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California Department of Corrections and Rehabilitation Considers Wage Increase for Inmates After 30 Years

30 Nov 2023, Jail News, by

The California Department of Corrections and Rehabilitation proposes a wage increase, potentially doubling the hourly pay range.

California Department of Corrections and Rehabilitation Considers Wage Increase for Inmates After 30 Years - Inmate Lookup

The California Department of Corrections and Rehabilitation (CDRC) is contemplating a significant change that could nearly double the hourly wages for incarcerated workers, marking the first adjustment in three decades.

The proposed wage range, as put forth by CDRC, is set to increase from the current 8 to 37 cents per hour to a new range of 16 to 74 cents per hour, according to a report by the Star Beacon.

However, despite the potential increase, many prison activists argue that the proposed wages remain insufficient. Critics point out that the adjustment might only result in a minimal daily pay increase for inmates. In 2022, the Corrections Department conveyed to lawmakers that paying prisoners the minimum wage would entail considerable spending, reaching billions of dollars.

California Department of Corrections and Rehabilitation spokesperson Tessa Outhyse, in an email to the Star Beacon, explained that the current plan to raise wages wouldn’t demand additional funding from the state budget. The rationale is that hours would be reduced concurrently with the proposed wage hike.

Advocates of higher wages argue that they could bring several benefits. One significant aspect is easing the process for inmates to repay the money owed for damages caused by their crimes. According to the Department of Corrections, over half of inmates’ wages currently contribute to restitution costs.

Outhyse emphasized that increased pay could serve as a stronger motivation for incarcerated individuals to accept and stay on the job. The new wages could also assist the inmate workers in meeting restitution payments for crime victims and, at the same time, enable them to save more money in preparation for release.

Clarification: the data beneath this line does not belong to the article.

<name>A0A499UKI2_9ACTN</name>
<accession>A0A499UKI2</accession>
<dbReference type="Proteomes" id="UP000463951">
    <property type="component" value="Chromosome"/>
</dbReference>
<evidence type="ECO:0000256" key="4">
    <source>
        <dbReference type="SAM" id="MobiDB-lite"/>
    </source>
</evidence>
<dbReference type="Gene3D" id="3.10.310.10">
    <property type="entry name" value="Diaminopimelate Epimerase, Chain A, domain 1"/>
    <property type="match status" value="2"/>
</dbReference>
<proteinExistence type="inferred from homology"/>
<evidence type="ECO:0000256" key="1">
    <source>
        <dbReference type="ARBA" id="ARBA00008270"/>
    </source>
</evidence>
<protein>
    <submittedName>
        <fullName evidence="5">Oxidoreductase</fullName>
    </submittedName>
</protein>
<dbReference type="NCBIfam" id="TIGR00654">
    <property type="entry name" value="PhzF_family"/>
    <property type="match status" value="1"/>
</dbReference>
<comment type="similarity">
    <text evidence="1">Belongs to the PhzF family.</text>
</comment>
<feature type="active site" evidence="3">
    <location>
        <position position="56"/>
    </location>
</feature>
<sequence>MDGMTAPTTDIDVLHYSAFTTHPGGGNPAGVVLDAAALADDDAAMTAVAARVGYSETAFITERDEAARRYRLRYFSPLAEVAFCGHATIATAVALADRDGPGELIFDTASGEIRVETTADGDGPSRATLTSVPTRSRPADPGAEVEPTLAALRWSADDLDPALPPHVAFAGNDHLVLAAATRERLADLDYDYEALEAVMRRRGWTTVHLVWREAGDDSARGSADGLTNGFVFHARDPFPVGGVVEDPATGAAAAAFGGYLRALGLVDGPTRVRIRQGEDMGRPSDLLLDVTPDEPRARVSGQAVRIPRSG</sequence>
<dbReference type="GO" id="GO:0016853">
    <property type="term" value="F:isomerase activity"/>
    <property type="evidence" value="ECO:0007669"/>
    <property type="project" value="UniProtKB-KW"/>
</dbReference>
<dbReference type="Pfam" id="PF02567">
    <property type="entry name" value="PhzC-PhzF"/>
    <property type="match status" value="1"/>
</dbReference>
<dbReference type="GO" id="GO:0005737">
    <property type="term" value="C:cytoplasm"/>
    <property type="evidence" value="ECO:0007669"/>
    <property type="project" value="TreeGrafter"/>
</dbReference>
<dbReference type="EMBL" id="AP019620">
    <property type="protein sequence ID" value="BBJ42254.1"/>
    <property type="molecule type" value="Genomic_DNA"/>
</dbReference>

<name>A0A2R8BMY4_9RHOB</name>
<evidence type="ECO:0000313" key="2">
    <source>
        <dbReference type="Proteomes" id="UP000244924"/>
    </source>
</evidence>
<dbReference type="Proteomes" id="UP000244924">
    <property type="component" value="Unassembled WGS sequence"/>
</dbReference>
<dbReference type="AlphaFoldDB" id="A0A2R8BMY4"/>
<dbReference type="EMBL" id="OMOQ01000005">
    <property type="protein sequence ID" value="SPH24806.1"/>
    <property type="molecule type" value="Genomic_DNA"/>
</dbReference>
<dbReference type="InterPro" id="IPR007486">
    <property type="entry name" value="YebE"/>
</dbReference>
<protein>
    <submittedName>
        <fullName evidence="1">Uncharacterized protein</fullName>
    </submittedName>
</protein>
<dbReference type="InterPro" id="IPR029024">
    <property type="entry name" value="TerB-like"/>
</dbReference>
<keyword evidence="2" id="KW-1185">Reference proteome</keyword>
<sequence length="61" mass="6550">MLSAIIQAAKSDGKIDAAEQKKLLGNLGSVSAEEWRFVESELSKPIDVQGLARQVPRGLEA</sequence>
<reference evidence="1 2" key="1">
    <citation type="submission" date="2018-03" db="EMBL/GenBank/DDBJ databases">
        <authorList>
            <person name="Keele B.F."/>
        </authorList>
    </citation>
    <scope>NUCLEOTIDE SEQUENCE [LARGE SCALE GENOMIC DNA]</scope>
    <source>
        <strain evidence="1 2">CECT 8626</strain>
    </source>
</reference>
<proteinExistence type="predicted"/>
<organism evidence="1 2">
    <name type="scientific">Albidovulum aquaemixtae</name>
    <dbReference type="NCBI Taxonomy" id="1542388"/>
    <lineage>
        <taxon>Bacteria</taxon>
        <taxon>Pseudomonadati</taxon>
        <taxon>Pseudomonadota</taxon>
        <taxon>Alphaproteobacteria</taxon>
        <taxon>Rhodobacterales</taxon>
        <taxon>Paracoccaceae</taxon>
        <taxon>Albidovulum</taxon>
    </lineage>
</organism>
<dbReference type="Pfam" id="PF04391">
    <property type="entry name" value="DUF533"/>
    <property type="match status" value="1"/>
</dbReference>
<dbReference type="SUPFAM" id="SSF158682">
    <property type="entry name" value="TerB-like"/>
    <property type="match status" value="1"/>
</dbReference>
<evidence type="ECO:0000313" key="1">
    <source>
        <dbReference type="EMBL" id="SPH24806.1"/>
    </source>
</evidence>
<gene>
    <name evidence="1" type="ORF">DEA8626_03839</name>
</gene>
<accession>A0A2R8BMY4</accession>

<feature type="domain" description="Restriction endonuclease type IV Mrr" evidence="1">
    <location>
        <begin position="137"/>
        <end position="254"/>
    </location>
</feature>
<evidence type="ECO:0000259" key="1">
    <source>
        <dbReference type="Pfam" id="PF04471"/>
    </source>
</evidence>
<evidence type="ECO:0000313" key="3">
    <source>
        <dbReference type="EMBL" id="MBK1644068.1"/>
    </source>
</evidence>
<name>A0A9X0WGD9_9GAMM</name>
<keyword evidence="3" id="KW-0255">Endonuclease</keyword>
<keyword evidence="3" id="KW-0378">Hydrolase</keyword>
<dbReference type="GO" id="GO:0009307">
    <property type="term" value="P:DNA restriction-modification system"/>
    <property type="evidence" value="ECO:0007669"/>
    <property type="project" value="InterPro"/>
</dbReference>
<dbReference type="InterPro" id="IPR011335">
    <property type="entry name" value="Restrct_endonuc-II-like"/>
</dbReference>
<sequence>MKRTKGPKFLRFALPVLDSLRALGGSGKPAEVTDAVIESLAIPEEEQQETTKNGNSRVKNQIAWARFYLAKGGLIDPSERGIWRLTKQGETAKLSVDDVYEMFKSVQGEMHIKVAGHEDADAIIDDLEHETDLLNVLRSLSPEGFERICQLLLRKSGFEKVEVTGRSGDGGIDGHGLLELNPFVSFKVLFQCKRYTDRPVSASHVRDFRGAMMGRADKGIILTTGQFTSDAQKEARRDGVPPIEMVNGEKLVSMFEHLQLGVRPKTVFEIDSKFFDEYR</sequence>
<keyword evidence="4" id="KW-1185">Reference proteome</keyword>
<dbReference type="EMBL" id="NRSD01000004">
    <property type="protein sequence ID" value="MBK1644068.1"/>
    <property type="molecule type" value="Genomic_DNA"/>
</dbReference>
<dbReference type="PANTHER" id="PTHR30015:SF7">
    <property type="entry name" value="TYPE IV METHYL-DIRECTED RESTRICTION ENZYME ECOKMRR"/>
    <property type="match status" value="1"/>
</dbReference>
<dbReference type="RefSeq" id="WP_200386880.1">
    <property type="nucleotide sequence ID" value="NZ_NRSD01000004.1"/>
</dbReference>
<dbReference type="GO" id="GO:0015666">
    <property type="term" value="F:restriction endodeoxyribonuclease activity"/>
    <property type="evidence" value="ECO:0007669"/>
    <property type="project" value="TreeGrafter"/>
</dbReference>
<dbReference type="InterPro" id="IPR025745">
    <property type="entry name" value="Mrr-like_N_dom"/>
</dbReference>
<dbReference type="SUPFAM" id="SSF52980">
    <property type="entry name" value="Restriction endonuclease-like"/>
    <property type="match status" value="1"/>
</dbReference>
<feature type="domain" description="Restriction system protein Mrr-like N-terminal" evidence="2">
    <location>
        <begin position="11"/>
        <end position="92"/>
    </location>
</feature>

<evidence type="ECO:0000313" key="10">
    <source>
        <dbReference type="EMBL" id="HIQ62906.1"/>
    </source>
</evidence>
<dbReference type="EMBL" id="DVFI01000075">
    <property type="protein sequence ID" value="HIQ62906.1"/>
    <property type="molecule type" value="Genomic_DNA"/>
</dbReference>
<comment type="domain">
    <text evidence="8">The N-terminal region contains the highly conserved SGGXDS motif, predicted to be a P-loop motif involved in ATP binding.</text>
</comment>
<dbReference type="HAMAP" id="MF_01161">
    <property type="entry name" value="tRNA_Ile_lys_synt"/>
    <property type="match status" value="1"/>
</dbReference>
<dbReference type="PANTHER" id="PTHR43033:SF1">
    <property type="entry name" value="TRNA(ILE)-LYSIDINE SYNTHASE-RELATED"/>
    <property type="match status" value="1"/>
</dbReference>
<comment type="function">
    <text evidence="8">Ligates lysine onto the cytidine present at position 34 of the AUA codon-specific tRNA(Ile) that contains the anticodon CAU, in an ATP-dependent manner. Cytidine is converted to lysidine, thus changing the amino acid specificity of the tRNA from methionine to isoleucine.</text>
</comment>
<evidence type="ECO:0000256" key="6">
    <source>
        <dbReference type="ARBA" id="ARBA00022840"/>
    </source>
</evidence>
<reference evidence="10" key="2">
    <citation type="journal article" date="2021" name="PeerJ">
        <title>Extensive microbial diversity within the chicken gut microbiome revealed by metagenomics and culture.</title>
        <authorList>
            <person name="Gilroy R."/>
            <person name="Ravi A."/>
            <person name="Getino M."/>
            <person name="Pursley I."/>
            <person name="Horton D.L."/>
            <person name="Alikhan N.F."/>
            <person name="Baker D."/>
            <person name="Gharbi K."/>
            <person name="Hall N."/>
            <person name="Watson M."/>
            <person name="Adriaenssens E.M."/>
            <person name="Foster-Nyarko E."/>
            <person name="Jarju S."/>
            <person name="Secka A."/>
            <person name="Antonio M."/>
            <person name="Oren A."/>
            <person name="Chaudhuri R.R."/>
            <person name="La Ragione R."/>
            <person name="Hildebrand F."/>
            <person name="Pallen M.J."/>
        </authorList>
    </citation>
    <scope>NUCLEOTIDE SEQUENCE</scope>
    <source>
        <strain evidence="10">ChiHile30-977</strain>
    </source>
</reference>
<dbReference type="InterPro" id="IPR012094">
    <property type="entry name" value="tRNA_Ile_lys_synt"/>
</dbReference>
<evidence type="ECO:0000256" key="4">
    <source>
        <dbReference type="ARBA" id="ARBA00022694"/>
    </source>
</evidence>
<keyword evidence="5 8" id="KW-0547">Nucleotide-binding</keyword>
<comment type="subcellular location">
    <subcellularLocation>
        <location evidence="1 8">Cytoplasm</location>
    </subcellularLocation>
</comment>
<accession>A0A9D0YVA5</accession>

Amidst the discussion surrounding prison labor, wherein many activists contend that forced labor constitutes a kind of criminal punishment, the proposal also calls for the abolition of all unpaid work assignments and a reduction in hours for the majority of prison workers from full-time to half-time jobs, as reported by the Star Beacon.

According to Outhyse, over 40% of California’s 96,000 prisoners work as clerks, launderers, janitors, or construction workers as they serve their sentences.

Democratic state Senator Steven Bradford said that incarcerated individuals are finding it increasingly difficult to meet their basic needs in prison, such as obtaining personal hygiene items, making restitution payments to victims, supporting their families, or maintaining communication with their families via phone.

According to the Los Angeles Times, the Reparations Task Force of California, of which Bradford is a member, proposed a fair market value for jail and prison labor. The state lawmakers also considered a measure called the “End Slavery in California Act” that would eliminate a provision in California’s Constitution allowing involuntary labor as a consequence of criminal offenses.